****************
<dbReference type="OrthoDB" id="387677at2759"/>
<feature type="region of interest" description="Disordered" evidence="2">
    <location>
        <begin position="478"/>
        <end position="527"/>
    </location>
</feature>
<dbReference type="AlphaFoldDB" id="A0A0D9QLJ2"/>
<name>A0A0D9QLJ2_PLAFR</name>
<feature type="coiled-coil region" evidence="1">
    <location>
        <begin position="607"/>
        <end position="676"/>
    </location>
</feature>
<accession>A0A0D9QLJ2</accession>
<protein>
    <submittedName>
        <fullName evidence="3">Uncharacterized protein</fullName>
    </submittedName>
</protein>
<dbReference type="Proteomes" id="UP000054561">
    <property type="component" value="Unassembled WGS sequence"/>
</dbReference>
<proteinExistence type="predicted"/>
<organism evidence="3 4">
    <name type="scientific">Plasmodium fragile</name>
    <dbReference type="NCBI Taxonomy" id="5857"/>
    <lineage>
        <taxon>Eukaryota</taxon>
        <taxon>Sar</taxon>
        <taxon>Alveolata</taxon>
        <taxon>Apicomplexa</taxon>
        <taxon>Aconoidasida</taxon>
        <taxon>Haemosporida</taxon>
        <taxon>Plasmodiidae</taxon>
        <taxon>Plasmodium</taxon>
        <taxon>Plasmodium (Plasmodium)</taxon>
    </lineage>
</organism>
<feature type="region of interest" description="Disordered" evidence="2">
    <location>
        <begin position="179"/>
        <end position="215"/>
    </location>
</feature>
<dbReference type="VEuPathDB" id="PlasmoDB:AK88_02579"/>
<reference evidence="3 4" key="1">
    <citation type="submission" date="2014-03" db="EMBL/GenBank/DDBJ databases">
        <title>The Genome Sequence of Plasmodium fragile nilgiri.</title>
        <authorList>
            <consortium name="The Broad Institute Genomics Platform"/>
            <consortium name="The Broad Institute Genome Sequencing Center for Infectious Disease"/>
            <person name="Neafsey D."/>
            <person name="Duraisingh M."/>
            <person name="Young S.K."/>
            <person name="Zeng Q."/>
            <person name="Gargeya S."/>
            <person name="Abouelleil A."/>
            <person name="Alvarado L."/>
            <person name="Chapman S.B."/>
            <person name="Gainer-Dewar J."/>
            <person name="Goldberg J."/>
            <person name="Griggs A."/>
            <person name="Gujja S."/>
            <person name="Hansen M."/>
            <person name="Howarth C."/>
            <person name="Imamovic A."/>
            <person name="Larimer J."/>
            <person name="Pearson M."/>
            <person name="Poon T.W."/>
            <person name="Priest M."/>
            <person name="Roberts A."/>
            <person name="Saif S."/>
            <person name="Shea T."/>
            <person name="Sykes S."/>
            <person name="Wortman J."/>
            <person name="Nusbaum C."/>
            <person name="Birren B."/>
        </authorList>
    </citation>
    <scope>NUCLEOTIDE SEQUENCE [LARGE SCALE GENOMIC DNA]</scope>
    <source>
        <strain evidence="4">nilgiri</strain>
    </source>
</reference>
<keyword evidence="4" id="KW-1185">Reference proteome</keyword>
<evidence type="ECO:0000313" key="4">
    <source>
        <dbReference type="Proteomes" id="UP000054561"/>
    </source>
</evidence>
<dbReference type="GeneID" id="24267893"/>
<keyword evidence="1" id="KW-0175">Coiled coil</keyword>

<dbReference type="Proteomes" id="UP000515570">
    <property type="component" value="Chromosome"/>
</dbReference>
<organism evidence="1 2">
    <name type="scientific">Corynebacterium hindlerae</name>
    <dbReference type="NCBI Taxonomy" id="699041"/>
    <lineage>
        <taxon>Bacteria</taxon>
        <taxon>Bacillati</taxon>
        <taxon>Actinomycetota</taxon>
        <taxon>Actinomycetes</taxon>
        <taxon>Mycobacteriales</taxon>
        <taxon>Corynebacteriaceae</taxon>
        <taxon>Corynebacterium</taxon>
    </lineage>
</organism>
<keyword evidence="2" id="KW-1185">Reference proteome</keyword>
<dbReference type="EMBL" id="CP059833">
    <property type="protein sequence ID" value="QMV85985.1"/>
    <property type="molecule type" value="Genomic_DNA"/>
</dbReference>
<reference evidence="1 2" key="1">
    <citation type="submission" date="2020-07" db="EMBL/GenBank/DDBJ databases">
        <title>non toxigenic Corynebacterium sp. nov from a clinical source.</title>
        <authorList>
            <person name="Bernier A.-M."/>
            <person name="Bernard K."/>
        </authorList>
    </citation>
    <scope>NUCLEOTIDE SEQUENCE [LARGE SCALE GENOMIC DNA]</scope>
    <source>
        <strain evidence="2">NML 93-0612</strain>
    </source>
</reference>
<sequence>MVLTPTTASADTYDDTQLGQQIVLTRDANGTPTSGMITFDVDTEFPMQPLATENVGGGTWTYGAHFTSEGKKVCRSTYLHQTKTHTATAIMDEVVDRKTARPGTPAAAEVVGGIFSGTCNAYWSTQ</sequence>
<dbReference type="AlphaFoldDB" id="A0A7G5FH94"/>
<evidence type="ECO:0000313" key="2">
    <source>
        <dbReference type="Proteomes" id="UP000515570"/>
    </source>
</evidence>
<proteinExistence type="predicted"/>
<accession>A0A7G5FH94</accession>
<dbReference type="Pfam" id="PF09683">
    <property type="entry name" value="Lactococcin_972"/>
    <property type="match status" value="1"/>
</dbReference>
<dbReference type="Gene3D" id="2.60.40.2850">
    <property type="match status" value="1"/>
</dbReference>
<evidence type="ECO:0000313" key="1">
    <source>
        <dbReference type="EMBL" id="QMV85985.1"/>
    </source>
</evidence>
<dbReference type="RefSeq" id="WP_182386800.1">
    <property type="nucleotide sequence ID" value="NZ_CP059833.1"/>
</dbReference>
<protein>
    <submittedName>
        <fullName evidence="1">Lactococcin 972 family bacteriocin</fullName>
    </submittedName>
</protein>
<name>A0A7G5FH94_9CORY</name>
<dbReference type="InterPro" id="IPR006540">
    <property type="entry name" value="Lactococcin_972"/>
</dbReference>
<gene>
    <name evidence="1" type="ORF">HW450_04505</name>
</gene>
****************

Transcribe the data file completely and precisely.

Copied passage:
<dbReference type="OrthoDB" id="387677at2759"/>
<feature type="region of interest" description="Disordered" evidence="2">
    <location>
        <begin position="478"/>
        <end position="527"/>
    </location>
</feature>
<dbReference type="AlphaFoldDB" id="A0A0D9QLJ2"/>
<name>A0A0D9QLJ2_PLAFR</name>
<feature type="coiled-coil region" evidence="1">
    <location>
        <begin position="607"/>
        <end position="676"/>
    </location>
</feature>
<accession>A0A0D9QLJ2</accession>
<protein>
    <submittedName>
        <fullName evidence="3">Uncharacterized protein</fullName>
    </submittedName>
</protein>
<dbReference type="Proteomes" id="UP000054561">
    <property type="component" value="Unassembled WGS sequence"/>
</dbReference>
<proteinExistence type="predicted"/>
<organism evidence="3 4">
    <name type="scientific">Plasmodium fragile</name>
    <dbReference type="NCBI Taxonomy" id="5857"/>
    <lineage>
        <taxon>Eukaryota</taxon>
        <taxon>Sar</taxon>
        <taxon>Alveolata</taxon>
        <taxon>Apicomplexa</taxon>
        <taxon>Aconoidasida</taxon>
        <taxon>Haemosporida</taxon>
        <taxon>Plasmodiidae</taxon>
        <taxon>Plasmodium</taxon>
        <taxon>Plasmodium (Plasmodium)</taxon>
    </lineage>
</organism>
<feature type="region of interest" description="Disordered" evidence="2">
    <location>
        <begin position="179"/>
        <end position="215"/>
    </location>
</feature>
<dbReference type="VEuPathDB" id="PlasmoDB:AK88_02579"/>
<reference evidence="3 4" key="1">
    <citation type="submission" date="2014-03" db="EMBL/GenBank/DDBJ databases">
        <title>The Genome Sequence of Plasmodium fragile nilgiri.</title>
        <authorList>
            <consortium name="The Broad Institute Genomics Platform"/>
            <consortium name="The Broad Institute Genome Sequencing Center for Infectious Disease"/>
            <person name="Neafsey D."/>
            <person name="Duraisingh M."/>
            <person name="Young S.K."/>
            <person name="Zeng Q."/>
            <person name="Gargeya S."/>
            <person name="Abouelleil A."/>
            <person name="Alvarado L."/>
            <person name="Chapman S.B."/>
            <person name="Gainer-Dewar J."/>
            <person name="Goldberg J."/>
            <person name="Griggs A."/>
            <person name="Gujja S."/>
            <person name="Hansen M."/>
            <person name="Howarth C."/>
            <person name="Imamovic A."/>
            <person name="Larimer J."/>
            <person name="Pearson M."/>
            <person name="Poon T.W."/>
            <person name="Priest M."/>
            <person name="Roberts A."/>
            <person name="Saif S."/>
            <person name="Shea T."/>
            <person name="Sykes S."/>
            <person name="Wortman J."/>
            <person name="Nusbaum C."/>
            <person name="Birren B."/>
        </authorList>
    </citation>
    <scope>NUCLEOTIDE SEQUENCE [LARGE SCALE GENOMIC DNA]</scope>
    <source>
        <strain evidence="4">nilgiri</strain>
    </source>
</reference>
<keyword evidence="4" id="KW-1185">Reference proteome</keyword>
<evidence type="ECO:0000313" key="4">
    <source>
        <dbReference type="Proteomes" id="UP000054561"/>
    </source>
</evidence>
<dbReference type="GeneID" id="24267893"/>
<keyword evidence="1" id="KW-0175">Coiled coil</keyword>

<dbReference type="Proteomes" id="UP000515570">
    <property type="component" value="Chromosome"/>
</dbReference>
<organism evidence="1 2">
    <name type="scientific">Corynebacterium hindlerae</name>
    <dbReference type="NCBI Taxonomy" id="699041"/>
    <lineage>
        <taxon>Bacteria</taxon>
        <taxon>Bacillati</taxon>
        <taxon>Actinomycetota</taxon>
        <taxon>Actinomycetes</taxon>
        <taxon>Mycobacteriales</taxon>
        <taxon>Corynebacteriaceae</taxon>
        <taxon>Corynebacterium</taxon>
    </lineage>
</organism>
<keyword evidence="2" id="KW-1185">Reference proteome</keyword>
<dbReference type="EMBL" id="CP059833">
    <property type="protein sequence ID" value="QMV85985.1"/>
    <property type="molecule type" value="Genomic_DNA"/>
</dbReference>
<reference evidence="1 2" key="1">
    <citation type="submission" date="2020-07" db="EMBL/GenBank/DDBJ databases">
        <title>non toxigenic Corynebacterium sp. nov from a clinical source.</title>
        <authorList>
            <person name="Bernier A.-M."/>
            <person name="Bernard K."/>
        </authorList>
    </citation>
    <scope>NUCLEOTIDE SEQUENCE [LARGE SCALE GENOMIC DNA]</scope>
    <source>
        <strain evidence="2">NML 93-0612</strain>
    </source>
</reference>
<sequence>MVLTPTTASADTYDDTQLGQQIVLTRDANGTPTSGMITFDVDTEFPMQPLATENVGGGTWTYGAHFTSEGKKVCRSTYLHQTKTHTATAIMDEVVDRKTARPGTPAAAEVVGGIFSGTCNAYWSTQ</sequence>
<dbReference type="AlphaFoldDB" id="A0A7G5FH94"/>
<evidence type="ECO:0000313" key="2">
    <source>
        <dbReference type="Proteomes" id="UP000515570"/>
    </source>
</evidence>
<proteinExistence type="predicted"/>
<accession>A0A7G5FH94</accession>
<dbReference type="Pfam" id="PF09683">
    <property type="entry name" value="Lactococcin_972"/>
    <property type="match status" value="1"/>
</dbReference>
<dbReference type="Gene3D" id="2.60.40.2850">
    <property type="match status" value="1"/>
</dbReference>
<evidence type="ECO:0000313" key="1">
    <source>
        <dbReference type="EMBL" id="QMV85985.1"/>
    </source>
</evidence>
<dbReference type="RefSeq" id="WP_182386800.1">
    <property type="nucleotide sequence ID" value="NZ_CP059833.1"/>
</dbReference>
<protein>
    <submittedName>
        <fullName evidence="1">Lactococcin 972 family bacteriocin</fullName>
    </submittedName>
</protein>
<name>A0A7G5FH94_9CORY</name>
<dbReference type="InterPro" id="IPR006540">
    <property type="entry name" value="Lactococcin_972"/>
</dbReference>
<gene>
    <name evidence="1" type="ORF">HW450_04505</name>
</gene>